There was the business with Rochester looking up the word “parsimonious” in the dictionary, which referred to “penurious.” When Rochester looked up the latter, the dictionary read, “See cheap,” and when he got to the word “cheap,” it read “Jack Benny.”
The viewers were treated to situations having to do with Jack’s vault, his violin playing, and his being taken in by Rochester.
In other words, most of this half-hour consisted of jokes hung on the character which Jack has built up over the years. They were simply dropped into a slightly different situation, and the laughs (which were many) came from the audience’s recognizing an old friend with all of the same “faults” and foibles.
It reminds me of something which comedy writer Joe Bigelow once told me. “A comic must have a point of view. It isn’t enough today to just stand up and tell jokes,” said Joe.
That has been the case with Jack. He has built up a point of view, and his millions of fans know what it is, and love him for it.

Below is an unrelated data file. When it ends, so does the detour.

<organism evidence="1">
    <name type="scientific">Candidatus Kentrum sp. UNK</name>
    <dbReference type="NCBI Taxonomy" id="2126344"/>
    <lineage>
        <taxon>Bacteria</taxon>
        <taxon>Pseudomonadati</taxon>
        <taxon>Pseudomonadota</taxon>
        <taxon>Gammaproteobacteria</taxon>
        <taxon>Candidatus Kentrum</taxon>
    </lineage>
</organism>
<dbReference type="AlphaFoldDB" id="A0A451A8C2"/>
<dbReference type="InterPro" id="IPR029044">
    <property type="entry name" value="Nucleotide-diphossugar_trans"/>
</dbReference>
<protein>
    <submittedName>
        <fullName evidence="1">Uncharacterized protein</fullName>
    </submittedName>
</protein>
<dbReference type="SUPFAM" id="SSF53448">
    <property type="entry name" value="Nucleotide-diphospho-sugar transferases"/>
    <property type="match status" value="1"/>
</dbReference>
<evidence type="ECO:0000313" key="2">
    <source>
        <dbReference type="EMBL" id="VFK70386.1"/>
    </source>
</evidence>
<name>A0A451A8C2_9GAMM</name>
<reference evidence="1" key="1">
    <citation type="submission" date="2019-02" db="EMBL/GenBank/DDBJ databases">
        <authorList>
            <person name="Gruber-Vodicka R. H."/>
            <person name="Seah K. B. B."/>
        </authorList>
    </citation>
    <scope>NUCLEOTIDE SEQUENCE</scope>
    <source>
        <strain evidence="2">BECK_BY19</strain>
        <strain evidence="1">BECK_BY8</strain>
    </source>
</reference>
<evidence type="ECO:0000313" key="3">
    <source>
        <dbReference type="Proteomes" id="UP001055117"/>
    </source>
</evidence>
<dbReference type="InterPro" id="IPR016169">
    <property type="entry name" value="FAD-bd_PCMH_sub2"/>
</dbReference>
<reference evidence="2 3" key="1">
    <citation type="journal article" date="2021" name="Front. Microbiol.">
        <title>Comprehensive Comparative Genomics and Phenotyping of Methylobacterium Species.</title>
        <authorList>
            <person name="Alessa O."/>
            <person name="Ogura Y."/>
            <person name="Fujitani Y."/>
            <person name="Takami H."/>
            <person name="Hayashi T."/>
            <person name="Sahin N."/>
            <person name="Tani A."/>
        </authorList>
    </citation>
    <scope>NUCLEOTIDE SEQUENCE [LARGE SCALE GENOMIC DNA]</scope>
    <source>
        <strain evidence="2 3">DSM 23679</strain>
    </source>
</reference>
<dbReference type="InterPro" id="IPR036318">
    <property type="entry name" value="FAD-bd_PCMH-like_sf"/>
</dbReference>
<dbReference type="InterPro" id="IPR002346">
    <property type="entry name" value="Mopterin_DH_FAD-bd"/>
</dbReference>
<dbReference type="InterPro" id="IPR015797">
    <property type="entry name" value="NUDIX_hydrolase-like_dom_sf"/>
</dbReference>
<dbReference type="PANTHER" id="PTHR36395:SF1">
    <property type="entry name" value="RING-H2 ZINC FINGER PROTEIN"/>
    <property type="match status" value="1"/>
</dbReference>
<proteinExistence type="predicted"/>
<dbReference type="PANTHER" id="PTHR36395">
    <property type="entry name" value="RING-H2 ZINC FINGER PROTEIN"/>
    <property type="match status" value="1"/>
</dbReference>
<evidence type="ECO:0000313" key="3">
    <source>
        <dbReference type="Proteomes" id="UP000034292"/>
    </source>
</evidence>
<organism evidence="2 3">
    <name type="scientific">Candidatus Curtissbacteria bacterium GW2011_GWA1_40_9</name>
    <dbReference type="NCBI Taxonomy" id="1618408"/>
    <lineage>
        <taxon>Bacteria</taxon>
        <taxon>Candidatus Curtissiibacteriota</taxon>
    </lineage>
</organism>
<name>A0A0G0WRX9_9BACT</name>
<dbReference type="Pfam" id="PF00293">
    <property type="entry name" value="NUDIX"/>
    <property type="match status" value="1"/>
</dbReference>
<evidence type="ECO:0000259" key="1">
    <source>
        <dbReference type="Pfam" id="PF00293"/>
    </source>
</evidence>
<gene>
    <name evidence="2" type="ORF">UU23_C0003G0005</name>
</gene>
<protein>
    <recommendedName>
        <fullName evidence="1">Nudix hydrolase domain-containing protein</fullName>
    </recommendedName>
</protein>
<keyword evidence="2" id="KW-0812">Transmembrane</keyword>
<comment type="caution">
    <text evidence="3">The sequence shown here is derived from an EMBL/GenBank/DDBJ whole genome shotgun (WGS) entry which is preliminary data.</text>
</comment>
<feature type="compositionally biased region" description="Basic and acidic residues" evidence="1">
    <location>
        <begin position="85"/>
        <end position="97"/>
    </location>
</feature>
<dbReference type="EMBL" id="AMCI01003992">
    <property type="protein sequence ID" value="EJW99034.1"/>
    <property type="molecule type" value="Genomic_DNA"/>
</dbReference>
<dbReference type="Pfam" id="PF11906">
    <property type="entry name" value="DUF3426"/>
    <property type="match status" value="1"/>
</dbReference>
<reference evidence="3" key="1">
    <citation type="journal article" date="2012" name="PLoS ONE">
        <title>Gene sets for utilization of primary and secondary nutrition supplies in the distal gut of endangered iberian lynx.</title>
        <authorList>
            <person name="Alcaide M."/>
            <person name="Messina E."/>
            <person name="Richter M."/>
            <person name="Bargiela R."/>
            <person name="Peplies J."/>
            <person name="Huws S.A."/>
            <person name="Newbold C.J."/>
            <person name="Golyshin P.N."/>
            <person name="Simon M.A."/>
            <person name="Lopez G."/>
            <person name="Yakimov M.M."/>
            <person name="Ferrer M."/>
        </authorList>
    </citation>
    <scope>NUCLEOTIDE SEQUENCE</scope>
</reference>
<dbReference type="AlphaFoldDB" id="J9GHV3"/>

Radio fans should be happy to learn that CBS is planning to bring Jack Benny back on the air next month via tape-recordings of his old radio shows.
The radio net is waiting approval from the American Federation of Radio-Television Artists of a fee arrangement for the re-runs.
Here again Jack is in a better position than any of his colleagues. Those old shows will stand up very well for the simple reason that Jack has not changed his point of view. He’ll still be “cheap,” blue-eyed and 39.

Even the Carnegie concert at the centre of the plots of the first two shows of the season became a template for many more to follow over the years. More of that Benny Familiarity at work.